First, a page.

Salted honey pie: The perfect pumpkin alternative for Thanksgiving.

How to Make a Pie That Looks Like Pumpkin but Will Satisfy Every Pumpkin-Hater (Video)

How to Make a Pie That Looks Like Pumpkin but Will Satisfy Every Pumpkin-Hater (Video)

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Brow Beat
Slate's Culture Blog
Nov. 20 2014 12:33 PM

An Alternative Thanksgiving Pie for Pumpkin Haters

honey_pie

There is a small but vocal contingent of people who, inexplicably, dislike pumpkin pie. Many of these people are children. At least 116 of these people belong to the Facebook community called “I Hate Pumpkin Pie.” One food blogger unfathomably decried pumpkin pie filling, which she said “so often winds up turning even a perfectly good pie crust into sodden mush.” (She did concede that her dislike was “almost un-American.”)

If you have the misfortune of counting one of these pumpkin pie haters among your kin, what should you feed them for dessert on Thanksgiving? The obvious answer is pecan pie. But there is another option that looks almost exactly like pumpkin pie when it comes out of the oven (if not when you cut into it), yet tastes vastly different. It is suitable for pumpkin lovers and pumpkin haters alike. It is honey custard pie.

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Jamelle Bouie—a Slate staff writer and a pie-making contest winner—joined me recently to show me how to make this unusual treat, which is distinguished by a sprinkle of salt right before serving. Jamelle’s recipe is adapted from the blog Joy the Baker, whose recipe is in turn adapted from the Four and Twenty Blackbirds Pie Book.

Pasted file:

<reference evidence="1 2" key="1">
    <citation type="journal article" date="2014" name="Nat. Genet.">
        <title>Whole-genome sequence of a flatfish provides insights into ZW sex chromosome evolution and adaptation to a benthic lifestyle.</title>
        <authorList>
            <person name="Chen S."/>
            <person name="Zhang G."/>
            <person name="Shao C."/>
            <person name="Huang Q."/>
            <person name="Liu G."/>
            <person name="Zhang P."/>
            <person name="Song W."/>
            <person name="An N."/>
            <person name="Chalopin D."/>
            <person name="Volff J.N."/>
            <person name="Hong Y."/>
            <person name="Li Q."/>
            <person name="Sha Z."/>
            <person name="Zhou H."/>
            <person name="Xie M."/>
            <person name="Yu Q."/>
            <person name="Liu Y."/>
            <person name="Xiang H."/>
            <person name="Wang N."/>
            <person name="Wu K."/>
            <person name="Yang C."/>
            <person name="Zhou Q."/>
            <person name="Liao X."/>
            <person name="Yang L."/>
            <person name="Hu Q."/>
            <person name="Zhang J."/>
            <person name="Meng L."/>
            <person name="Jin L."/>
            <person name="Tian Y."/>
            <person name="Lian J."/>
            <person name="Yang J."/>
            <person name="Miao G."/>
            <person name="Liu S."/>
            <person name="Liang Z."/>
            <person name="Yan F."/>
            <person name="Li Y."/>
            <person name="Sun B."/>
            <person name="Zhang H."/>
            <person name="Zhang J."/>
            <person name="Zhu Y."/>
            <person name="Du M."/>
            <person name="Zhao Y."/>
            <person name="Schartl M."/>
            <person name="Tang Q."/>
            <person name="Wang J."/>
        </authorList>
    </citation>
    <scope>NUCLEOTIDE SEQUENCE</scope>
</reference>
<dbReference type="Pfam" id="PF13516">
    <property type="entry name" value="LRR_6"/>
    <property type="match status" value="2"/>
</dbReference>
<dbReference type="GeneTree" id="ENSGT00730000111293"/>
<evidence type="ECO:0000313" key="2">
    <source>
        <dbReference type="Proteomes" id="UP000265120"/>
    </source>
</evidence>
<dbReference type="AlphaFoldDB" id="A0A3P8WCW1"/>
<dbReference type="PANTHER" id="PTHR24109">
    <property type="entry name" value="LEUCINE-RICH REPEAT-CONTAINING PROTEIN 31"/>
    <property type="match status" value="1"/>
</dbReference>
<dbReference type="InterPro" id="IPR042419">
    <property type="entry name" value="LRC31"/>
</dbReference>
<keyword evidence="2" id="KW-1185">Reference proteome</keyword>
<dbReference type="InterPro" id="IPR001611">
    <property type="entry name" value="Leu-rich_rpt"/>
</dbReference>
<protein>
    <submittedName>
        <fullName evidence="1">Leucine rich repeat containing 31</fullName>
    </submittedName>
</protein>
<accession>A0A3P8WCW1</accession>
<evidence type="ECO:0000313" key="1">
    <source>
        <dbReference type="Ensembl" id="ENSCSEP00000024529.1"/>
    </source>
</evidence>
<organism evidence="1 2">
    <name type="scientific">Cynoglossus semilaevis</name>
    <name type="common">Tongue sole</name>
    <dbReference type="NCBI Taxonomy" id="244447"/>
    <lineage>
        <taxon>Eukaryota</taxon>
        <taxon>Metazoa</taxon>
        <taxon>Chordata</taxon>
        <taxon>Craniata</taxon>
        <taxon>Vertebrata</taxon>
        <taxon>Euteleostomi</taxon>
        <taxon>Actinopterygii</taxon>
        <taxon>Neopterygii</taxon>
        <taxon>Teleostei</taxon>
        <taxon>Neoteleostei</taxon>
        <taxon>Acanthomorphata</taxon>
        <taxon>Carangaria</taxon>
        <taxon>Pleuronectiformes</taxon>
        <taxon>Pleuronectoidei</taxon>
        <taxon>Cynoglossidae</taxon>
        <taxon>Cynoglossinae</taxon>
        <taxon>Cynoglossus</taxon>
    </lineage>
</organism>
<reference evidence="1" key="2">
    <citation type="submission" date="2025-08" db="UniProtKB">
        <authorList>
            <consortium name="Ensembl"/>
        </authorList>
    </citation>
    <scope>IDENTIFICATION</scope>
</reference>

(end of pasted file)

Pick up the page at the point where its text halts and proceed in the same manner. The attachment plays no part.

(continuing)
Salted Honey Pie
Adapted from
Joy the Baker
Yield: 8 to 12 servings
Time: About 1½ hours, largely unattended

1½ cup all-purpose flour
1 cup (2 sticks) cold unsalted butter
½ cup plus 2 teaspoons sugar
1 teaspoon salt, plus 1 to 2 teaspoons flaked sea salt
⅓ cup buttermilk
1 tablespoon white cornmeal
Seeds from 1 vanilla bean (or 2 teaspoons vanilla extract)
¾ cup honey
3 large eggs
½ cup heavy cream
2 teaspoons apple cider vinegar

1. Put the flour, ½ cup (1 stick) of the butter, 2 teaspoons of the sugar, and ½ teaspoon of the salt in a medium bowl; blend with a pastry cutter or your fingers until the mixture resembles coarse crumbs. Add the buttermilk and stir until the mixture forms a ball. (If the mixture is too crumbly, add cold water as needed to bring it together.) Wrap the dough in plastic wrap and refrigerate for at least 20 minutes.

2. Unwrap the dough and place it on a lightly floured surface. With a rolling pin, roll out the dough until it’s approximately 11 inches in diameter. Transfer the dough to a 9-inch pie plate; trim any dough that hangs over the edges of the plate and discard the scraps. Cover with plastic wrap and refrigerate while you prepare the filling.

3. Heat the oven to 375°F.  Melt the remaining ½ cup (1 stick) butter in a small saucepan over medium-low heat (or in a microwave-safe bowl in the microwave). Combine the melted butter, the remaining ½ cup sugar, the cornmeal, the vanilla bean seeds, and ½ teaspoon of the salt in a medium bowl. Whisk in the honey, then beat in the eggs one at a time. Add the cream and vinegar and whisk to combine.

4. Pour the honey mixture into the pie crust and bake until the top and edge of the pie are golden brown and the center of the pie is jiggly but no longer liquid, 45 to 55 minutes. Serve warm or at room temperature, sprinkled with the sea salt.

L.V. Anderson is a former Slate associate editor.

Jamelle Bouie is Slates chief political correspondent.

Christian Lesperance is a freelance video producer and editor working with Slate. Check out more of his work here.